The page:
It's better to be polite
ven though our hunting party usually consists of a bunch of guys, we still like to consider ourselves civilized. We may look a little rough, especially after a few hard days hunting, but in general, we try to be polite and only minimally offensive.
It is always proper to be on time for any function. All of our hunters show up promptly at starting time. Starting time has been designated as between six and nine on Saturday morning. This system works well. The people that show up at six get to start the fire and make the coffee. They can then go wait on the front porch of the cabin for the deer to walk by or hope someone else shows up with food. If starting time is late enough, nobody is tardy. With years of experience, we have determined the deer are in the woods at six and they are still there at nine. There is no point in getting into too much of a hurry.
A certain amount of food must be ingested before the start of the hunt to build strength and keep a person's body warm. As with any gathering, certain foods are traditional. Thanksgiving requires turkey and Christmas would not be complete without a ham.
Breakfast on opening day of deer camp always starts with pickled herring and deer jerky. It would just not be proper to start the hunt without the basics. Over the years, without assignments, we seem to know what we should bring. Dick is always in charge of pickled herring. Do to an injury, he was unable to make deer camp this year. At the last minute while stocking up on food in the grocery store, I remembered to get some herring. I can only imagine how bad breakfast would be without them.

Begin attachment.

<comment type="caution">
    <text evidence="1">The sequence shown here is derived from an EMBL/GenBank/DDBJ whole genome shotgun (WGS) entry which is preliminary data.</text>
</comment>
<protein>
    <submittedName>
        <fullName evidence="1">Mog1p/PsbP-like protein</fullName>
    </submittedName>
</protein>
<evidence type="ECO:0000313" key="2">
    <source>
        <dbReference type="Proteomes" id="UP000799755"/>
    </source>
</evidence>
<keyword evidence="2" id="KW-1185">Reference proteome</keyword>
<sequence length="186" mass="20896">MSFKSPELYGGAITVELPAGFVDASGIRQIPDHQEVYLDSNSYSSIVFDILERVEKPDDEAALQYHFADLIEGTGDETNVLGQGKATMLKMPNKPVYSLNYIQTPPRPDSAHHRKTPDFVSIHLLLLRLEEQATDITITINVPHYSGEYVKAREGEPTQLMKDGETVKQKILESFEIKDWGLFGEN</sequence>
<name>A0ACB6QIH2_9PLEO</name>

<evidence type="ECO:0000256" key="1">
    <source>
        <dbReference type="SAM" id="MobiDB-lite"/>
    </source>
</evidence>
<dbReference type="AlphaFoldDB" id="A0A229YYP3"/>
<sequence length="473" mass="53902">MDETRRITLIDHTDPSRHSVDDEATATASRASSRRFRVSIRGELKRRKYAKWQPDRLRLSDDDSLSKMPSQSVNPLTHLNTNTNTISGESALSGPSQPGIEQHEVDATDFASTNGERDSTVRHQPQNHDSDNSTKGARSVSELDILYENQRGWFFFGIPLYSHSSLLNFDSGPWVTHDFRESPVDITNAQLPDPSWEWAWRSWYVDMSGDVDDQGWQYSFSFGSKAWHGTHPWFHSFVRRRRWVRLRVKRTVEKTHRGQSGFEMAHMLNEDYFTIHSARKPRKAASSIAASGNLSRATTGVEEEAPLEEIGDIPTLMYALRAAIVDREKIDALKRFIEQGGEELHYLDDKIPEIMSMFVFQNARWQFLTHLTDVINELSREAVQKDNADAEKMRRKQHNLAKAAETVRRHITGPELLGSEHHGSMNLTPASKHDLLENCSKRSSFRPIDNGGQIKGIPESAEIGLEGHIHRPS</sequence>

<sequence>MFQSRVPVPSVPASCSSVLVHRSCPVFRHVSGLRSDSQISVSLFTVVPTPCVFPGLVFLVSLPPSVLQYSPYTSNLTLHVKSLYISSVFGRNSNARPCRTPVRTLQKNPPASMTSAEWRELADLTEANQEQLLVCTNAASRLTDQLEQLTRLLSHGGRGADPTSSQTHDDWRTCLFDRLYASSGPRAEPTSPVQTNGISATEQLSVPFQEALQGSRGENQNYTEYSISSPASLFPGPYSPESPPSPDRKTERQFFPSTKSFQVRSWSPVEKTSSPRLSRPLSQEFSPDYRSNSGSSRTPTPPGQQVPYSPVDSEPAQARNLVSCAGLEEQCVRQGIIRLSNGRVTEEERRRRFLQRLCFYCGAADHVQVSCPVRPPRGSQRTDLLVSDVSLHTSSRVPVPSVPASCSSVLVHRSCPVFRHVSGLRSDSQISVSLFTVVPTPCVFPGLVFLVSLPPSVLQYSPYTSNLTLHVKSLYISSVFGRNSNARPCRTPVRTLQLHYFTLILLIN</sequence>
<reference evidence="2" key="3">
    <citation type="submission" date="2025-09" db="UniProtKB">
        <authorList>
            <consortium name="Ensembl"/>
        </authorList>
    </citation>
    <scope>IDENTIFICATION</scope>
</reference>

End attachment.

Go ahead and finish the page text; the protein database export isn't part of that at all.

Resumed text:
After breakfast, we decide who is going to block and who is going to walk on the first drive. Being a polite group, nobody offers to take the easy job of blocking. It is only easy if one is dressed well for standing on top of a hill facing the freezing wind. I have learned to dress for just such occasions. I do not have to walk the ditches and hills fighting the rose bushes, I just have to keep from freezing to death until the deer come out and the drivers get to me.
After the first drive, everyone was even polite enough not to dwell on the six shots I fired off in rapid succession, but they were rather surprised the field was not stacked high with deer, ready to eat.
On the next drive, I had no choice. I had to walk or I was going to die. A person could not stand the cold by blocking twice in a row.
Scott and I walked to a fence to start our drive. Not only proper etiquette but safety requires the first person to hand their gun to the other guy while crossing a fence. I handed my gun to Scott and stepped over the fence. He then handed both guns to me and attempted the same. His legs are a bit shorter than mine. He began to get entangled on the top barbed wire, presenting the only question that arose all weekend about the polite thing to do.
Scott was stranded with one leg on each side of the fence and unable to go either direction. I stood with a gun in each hand knowing I could not be of much assistance. Even if I had nothing in my hands, I was not about to be of much assistance. There are certain things guys just do not do for other guys. I decided the best thing to do was to laugh at his misfortune, but to be discreet about it.
In later discussion with the full group it was decided I did the right thing. It would be rude to drop your partner's gun and laugh uproariously, but to turn and chuckle quietly while pretending to survey the woods is the best one can do under the circumstances.
Walter Scott is an outdoors enthusiast and freelance writer from Bloomfield, Iowa.